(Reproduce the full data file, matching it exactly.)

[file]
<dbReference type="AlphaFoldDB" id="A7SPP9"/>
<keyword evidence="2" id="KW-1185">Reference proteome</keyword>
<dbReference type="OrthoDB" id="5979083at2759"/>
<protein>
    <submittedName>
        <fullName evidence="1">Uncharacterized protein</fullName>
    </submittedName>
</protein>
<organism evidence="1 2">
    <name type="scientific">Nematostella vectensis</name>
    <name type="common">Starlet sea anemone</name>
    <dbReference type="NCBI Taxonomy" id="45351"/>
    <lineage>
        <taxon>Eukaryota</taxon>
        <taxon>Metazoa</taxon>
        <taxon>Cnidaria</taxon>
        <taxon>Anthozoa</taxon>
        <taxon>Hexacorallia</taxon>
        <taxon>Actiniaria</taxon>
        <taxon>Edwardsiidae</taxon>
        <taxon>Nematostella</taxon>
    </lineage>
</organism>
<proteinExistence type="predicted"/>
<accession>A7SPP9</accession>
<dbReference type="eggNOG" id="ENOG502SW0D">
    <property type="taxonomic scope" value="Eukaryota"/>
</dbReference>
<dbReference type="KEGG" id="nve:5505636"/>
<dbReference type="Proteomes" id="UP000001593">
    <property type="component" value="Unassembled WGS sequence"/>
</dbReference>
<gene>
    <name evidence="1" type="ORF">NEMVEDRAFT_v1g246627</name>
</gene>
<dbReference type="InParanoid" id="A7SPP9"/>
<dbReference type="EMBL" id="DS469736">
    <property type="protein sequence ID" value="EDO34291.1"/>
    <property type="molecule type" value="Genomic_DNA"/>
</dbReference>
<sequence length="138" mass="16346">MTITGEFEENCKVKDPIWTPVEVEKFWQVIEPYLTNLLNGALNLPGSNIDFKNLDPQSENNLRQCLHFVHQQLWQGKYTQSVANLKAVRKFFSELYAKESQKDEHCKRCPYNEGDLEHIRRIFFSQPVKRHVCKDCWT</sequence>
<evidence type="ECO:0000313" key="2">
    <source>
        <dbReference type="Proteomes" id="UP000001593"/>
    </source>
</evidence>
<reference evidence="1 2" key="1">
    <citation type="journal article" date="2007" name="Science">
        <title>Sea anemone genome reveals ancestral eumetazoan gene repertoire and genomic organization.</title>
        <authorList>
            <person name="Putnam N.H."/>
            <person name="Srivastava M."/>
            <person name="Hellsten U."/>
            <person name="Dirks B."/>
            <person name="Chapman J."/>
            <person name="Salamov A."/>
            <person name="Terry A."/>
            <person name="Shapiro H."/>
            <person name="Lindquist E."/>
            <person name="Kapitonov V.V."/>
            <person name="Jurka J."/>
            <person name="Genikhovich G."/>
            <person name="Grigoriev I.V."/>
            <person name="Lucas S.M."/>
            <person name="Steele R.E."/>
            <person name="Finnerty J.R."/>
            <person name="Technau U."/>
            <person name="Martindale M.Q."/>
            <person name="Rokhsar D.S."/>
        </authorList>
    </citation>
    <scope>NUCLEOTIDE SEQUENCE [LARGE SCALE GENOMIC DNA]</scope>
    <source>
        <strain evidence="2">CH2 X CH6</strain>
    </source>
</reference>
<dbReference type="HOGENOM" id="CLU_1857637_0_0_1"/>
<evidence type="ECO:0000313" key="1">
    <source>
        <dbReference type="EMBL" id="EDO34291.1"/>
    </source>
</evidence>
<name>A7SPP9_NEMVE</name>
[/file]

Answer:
<dbReference type="AlphaFoldDB" id="A7SPP9"/>
<keyword evidence="2" id="KW-1185">Reference proteome</keyword>
<dbReference type="OrthoDB" id="5979083at2759"/>
<protein>
    <submittedName>
        <fullName evidence="1">Uncharacterized protein</fullName>
    </submittedName>
</protein>
<organism evidence="1 2">
    <name type="scientific">Nematostella vectensis</name>
    <name type="common">Starlet sea anemone</name>
    <dbReference type="NCBI Taxonomy" id="45351"/>
    <lineage>
        <taxon>Eukaryota</taxon>
        <taxon>Metazoa</taxon>
        <taxon>Cnidaria</taxon>
        <taxon>Anthozoa</taxon>
        <taxon>Hexacorallia</taxon>
        <taxon>Actiniaria</taxon>
        <taxon>Edwardsiidae</taxon>
        <taxon>Nematostella</taxon>
    </lineage>
</organism>
<proteinExistence type="predicted"/>
<accession>A7SPP9</accession>
<dbReference type="eggNOG" id="ENOG502SW0D">
    <property type="taxonomic scope" value="Eukaryota"/>
</dbReference>
<dbReference type="KEGG" id="nve:5505636"/>
<dbReference type="Proteomes" id="UP000001593">
    <property type="component" value="Unassembled WGS sequence"/>
</dbReference>
<gene>
    <name evidence="1" type="ORF">NEMVEDRAFT_v1g246627</name>
</gene>
<dbReference type="InParanoid" id="A7SPP9"/>
<dbReference type="EMBL" id="DS469736">
    <property type="protein sequence ID" value="EDO34291.1"/>
    <property type="molecule type" value="Genomic_DNA"/>
</dbReference>
<sequence length="138" mass="16346">MTITGEFEENCKVKDPIWTPVEVEKFWQVIEPYLTNLLNGALNLPGSNIDFKNLDPQSENNLRQCLHFVHQQLWQGKYTQSVANLKAVRKFFSELYAKESQKDEHCKRCPYNEGDLEHIRRIFFSQPVKRHVCKDCWT</sequence>
<evidence type="ECO:0000313" key="2">
    <source>
        <dbReference type="Proteomes" id="UP000001593"/>
    </source>
</evidence>
<reference evidence="1 2" key="1">
    <citation type="journal article" date="2007" name="Science">
        <title>Sea anemone genome reveals ancestral eumetazoan gene repertoire and genomic organization.</title>
        <authorList>
            <person name="Putnam N.H."/>
            <person name="Srivastava M."/>
            <person name="Hellsten U."/>
            <person name="Dirks B."/>
            <person name="Chapman J."/>
            <person name="Salamov A."/>
            <person name="Terry A."/>
            <person name="Shapiro H."/>
            <person name="Lindquist E."/>
            <person name="Kapitonov V.V."/>
            <person name="Jurka J."/>
            <person name="Genikhovich G."/>
            <person name="Grigoriev I.V."/>
            <person name="Lucas S.M."/>
            <person name="Steele R.E."/>
            <person name="Finnerty J.R."/>
            <person name="Technau U."/>
            <person name="Martindale M.Q."/>
            <person name="Rokhsar D.S."/>
        </authorList>
    </citation>
    <scope>NUCLEOTIDE SEQUENCE [LARGE SCALE GENOMIC DNA]</scope>
    <source>
        <strain evidence="2">CH2 X CH6</strain>
    </source>
</reference>
<dbReference type="HOGENOM" id="CLU_1857637_0_0_1"/>
<evidence type="ECO:0000313" key="1">
    <source>
        <dbReference type="EMBL" id="EDO34291.1"/>
    </source>
</evidence>
<name>A7SPP9_NEMVE</name>